Passport to Bubbles


Since I am currently on sabbatical from the United States taking my MBA 
in Fine Food and Beverage in Italy, I am having dreams about the mixing of quantitative analysis and the best wines in the world.
 A problem might go something like this: Two trains leave from Paris headed for Champagne at the same time. One travels at a rate of 100m/hr and has a café car full of winos, some wearing blue socks, some wearing red socks. The other train travels at 120m/hr and stops once for 5 minutes to pick up bags full of chocolate and cheese before starting on again. What is the proportion of people with one red sock and one blue sock that will end up eating chocolate?

The answer is: Who is all that interested, and is there really a problem? Everyone is going to end up in Champagne! But what I’d rather know is the proportion of people who are going to arrive in Champagne and have their lives changed dramatically by drinking Grower Champagne and what is the matter with the first train not stopping for chocolate and cheese on the way to Champagne?

Grower Champagne is the Mecca of bubbles, the panacea to the problem of what to drink- anytime, anywhere, under any circumstance. Grower champagne also goes by the name Estate Champagne; it is Champagne made by the people, for the people. Being French, Champagne is appropriately a paradox.

Let me set the stage. Champagne is the largest AOC (Appellation of Control-Designated Terroir) in France with over 85,000 acres; over 80% of the Champagne that is produced there is made by the negotiants and co-ops; the majority of the Champagne houses only own about 10% of their own vineyard land. The remainder comes from buying their grapes. By contrast, Grower, or Estate Champagne producers have to grow 95+% of their own grapes (Chardonnay, Pinot Noir, and Pinot Munier are the three grapes that make every combination of bubbles bottled under the name Champagne). With grower Champagne, the quality is often noticeably different, and so is the quality-to-price ratio, in your favor. Although you can find great Champagne, of course, outside the Grower producers. I will drink Gosset when I can get my hands on it.

In a nut-shell, due to the incredible success of Champagne world-wide and the fact that anything inside the AOC “fence” of Champagne gets to wear the name, it takes a little extra to know-how to hunt for and find great Champagne, especially great Champagne that is affordable and that exceeds your expectations. The short-cut is to go right for a Grower Champagne, and do not pass go or collect $200. A written designation on the bottle that will help you, though sometimes hard-to-find, will say “R. M,” récoltant-manipulants, instead of “N.M,” negotiant-manipulants. You can also designate quality by knowing the 5 sub-regions of Champagne and/or investigate the Premier Cru and Grand Cru village producers.

These sparkling wines are infectious, layered works of art that will remind you of fresh baked caramel apple pie, and fresh brioche baked with hand-churned butter fresh from the oven, or tart ripe raspberries at the peak of season dissolving on your tongue. You might even get nuances you never dreamed could materialize in a sparkling wine-strawberry leaf, brown sugar just about to burn, snicker-doodle, pink peppercorns, Asian pears, violet and crushed roses, sour cherry, cassis, and the list of descriptors goes on.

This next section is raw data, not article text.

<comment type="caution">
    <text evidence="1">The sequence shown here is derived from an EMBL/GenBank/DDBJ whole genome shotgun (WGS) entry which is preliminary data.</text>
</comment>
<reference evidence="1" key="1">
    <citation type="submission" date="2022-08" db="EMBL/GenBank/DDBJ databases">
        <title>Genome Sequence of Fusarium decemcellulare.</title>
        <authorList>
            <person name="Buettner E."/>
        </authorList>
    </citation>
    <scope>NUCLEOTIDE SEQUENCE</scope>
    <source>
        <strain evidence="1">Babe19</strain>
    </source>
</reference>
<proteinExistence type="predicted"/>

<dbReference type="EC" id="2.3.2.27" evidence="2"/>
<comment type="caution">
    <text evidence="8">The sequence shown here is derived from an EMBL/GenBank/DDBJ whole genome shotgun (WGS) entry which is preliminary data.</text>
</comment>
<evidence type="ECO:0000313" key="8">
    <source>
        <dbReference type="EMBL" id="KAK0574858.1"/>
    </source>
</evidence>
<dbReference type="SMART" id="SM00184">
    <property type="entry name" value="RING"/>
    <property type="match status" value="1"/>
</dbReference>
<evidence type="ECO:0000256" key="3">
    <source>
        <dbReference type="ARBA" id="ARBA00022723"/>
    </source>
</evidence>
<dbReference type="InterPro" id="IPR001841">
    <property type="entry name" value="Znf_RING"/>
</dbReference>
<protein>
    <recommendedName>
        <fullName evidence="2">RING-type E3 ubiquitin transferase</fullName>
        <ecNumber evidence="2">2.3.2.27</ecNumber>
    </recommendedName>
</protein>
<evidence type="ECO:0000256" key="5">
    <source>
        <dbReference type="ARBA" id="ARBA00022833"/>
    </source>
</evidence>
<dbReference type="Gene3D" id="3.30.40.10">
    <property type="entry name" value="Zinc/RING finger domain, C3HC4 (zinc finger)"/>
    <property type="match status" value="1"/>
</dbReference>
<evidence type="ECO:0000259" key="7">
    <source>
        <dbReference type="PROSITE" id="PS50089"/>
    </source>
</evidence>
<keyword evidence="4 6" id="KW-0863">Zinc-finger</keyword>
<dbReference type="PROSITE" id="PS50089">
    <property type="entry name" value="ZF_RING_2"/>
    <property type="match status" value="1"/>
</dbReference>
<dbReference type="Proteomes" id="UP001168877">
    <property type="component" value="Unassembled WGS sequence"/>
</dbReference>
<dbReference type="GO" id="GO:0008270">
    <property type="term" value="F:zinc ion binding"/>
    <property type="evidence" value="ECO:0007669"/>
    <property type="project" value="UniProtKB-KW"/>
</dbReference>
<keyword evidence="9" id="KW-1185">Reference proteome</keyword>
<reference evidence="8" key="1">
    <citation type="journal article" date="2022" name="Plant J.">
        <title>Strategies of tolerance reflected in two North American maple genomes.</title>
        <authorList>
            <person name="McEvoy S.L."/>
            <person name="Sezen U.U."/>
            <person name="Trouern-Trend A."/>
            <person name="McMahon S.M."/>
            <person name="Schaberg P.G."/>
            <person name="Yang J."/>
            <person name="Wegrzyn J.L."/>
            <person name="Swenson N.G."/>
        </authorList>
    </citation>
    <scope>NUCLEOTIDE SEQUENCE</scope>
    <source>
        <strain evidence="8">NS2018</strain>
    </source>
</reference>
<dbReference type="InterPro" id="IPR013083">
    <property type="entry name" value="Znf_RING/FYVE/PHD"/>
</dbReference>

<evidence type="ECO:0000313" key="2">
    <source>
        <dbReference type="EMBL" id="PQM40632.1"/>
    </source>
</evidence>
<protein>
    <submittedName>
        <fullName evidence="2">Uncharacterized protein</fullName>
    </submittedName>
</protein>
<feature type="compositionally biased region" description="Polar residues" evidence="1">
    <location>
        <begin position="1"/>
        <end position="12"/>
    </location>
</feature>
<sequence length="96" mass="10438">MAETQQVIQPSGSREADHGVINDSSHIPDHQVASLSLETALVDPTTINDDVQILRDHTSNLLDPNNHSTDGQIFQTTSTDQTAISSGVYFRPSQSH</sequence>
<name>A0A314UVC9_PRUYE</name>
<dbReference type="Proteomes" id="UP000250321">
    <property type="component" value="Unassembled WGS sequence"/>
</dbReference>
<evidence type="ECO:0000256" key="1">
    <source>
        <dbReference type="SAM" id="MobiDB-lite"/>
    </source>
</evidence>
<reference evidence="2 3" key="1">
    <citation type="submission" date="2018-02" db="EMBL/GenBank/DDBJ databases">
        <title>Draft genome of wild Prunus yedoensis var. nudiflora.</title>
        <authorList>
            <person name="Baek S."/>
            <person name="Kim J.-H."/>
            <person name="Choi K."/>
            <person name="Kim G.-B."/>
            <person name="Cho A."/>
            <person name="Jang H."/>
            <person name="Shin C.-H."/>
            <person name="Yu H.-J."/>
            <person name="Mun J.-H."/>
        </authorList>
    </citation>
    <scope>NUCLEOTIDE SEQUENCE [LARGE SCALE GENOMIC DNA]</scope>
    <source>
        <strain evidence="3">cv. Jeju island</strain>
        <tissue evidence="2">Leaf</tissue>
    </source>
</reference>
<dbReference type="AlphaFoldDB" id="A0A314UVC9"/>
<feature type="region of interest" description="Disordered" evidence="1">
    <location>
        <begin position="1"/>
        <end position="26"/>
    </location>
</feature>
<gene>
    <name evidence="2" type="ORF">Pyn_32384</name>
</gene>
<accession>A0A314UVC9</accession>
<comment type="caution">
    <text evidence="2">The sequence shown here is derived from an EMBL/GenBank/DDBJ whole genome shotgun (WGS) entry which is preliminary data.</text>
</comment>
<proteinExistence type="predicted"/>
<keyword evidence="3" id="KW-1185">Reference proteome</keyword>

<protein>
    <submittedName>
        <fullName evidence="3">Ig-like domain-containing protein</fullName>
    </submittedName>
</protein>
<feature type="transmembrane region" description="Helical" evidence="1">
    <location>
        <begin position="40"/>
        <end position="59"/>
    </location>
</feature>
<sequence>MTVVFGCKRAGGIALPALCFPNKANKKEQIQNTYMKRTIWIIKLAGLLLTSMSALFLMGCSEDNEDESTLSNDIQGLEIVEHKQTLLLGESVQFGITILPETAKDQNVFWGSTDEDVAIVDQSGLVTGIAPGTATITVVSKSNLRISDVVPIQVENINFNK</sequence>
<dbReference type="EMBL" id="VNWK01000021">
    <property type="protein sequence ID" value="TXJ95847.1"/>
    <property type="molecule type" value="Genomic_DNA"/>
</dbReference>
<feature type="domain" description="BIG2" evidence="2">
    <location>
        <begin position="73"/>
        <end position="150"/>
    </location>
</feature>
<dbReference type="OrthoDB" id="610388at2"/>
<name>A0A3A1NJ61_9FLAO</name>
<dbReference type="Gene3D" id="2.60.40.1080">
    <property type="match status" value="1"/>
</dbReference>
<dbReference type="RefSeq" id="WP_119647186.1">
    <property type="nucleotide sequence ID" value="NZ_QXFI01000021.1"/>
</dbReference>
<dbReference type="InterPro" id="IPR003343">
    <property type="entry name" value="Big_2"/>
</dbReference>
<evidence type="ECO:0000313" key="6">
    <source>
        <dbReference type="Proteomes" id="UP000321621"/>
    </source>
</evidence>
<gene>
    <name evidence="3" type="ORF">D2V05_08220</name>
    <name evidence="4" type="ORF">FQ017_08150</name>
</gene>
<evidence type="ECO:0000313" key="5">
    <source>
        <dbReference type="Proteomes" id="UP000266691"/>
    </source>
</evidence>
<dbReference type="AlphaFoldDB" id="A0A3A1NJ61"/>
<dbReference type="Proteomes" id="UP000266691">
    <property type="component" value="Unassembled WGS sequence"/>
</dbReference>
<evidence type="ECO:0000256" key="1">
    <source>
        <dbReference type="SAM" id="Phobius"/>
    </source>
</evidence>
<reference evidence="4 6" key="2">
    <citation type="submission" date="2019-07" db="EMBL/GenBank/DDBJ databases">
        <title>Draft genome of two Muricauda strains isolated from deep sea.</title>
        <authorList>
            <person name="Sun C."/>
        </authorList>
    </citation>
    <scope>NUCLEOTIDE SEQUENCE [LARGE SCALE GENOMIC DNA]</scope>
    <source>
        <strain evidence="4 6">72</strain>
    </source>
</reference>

In order to explore the sheer visceral pleasure of drinking Grower Champagne and to get the opinions of some of my favorite Champagne drinkers and connoissieurs, I assembled a group of about 10 people who brought at least one bottle of Grower Champagne to a tasting where the goal was to find the most delicious and/or unknown bottle you could find. My friend and our columnist for the G Style Imbibe, David Alan, and his partner Joe Eifler, joined me.

After an afternoon of Sunday drinking with friends and trade alike, I am grateful there were no recording devices, so everyone felt free to say whatever came to mind. Below I leave you with the highlights of the brands we tasted:

1) Chartogne-Taillet Brut:

Nose: Lemon merengue pie; green and un-ripened apples
Taste: Pears, apples, peppery finish; gorgeous; tight bubbles; great mousse

2) Bonnaire Brut Rose

Made uniquely of equal parts Chardonnay, Pinot Noir, Pinot Munier Nose: Violets, cassis, strawberry leaf
Taste: Crushed flowers, minerality, very clean dry finish, finishes like a mohair whip

3) Jean Lallement Brut

80% Pinot Noir, 20% Chard Verzenay Grand Cru designate (northernmost village in Champagne)

Nose: Pecan pie, quince, the part of the pie where the caramelized apples/pears meet the crust; the flavor is hidden, not a rich deep flavor at first

Taste: Flinty texture and finish, very minerally, simple, sour ale, buttered toast

4) Michel Turgy – Le Mesnil Sur-Oger Cuvee Brut

Nose: Spice, clove, super tight bubbles and mousse, blue vein cheese, snicker-doodles, stewed sauerkraut, sourdough starter Taste: Gunpowder, chalky, mushroom, minerally, texture, tangy

5) Pierre Peters Blanc-de-Blanc ‘99 Le Mesnil-de Oger Brut

Nose: Brioche, layered buttered croissants fresh from the oven

Taste: Sweet fruit to the midpalate and a lengthy finish


There are a few places in Austin and one outside it in Houston that deserve special recognition for the focus they place on Grower Champagne: Travis Heights Beverage World, The Austin Wine Merchant, Taste Select Wines, Whole Foods Market. The next time you want a bottle of wine, think of these-especially for the first and last course of dinner and remember bubbles pair flawlessly with 90% of the cheeses on planet Earth. Lastly, one of the most impressive grower Champagne lists outside France: the restaurant Catalan in Houston. It is worth the drive for the bottles on the list and the food that accompanies it. Ask for Antonio.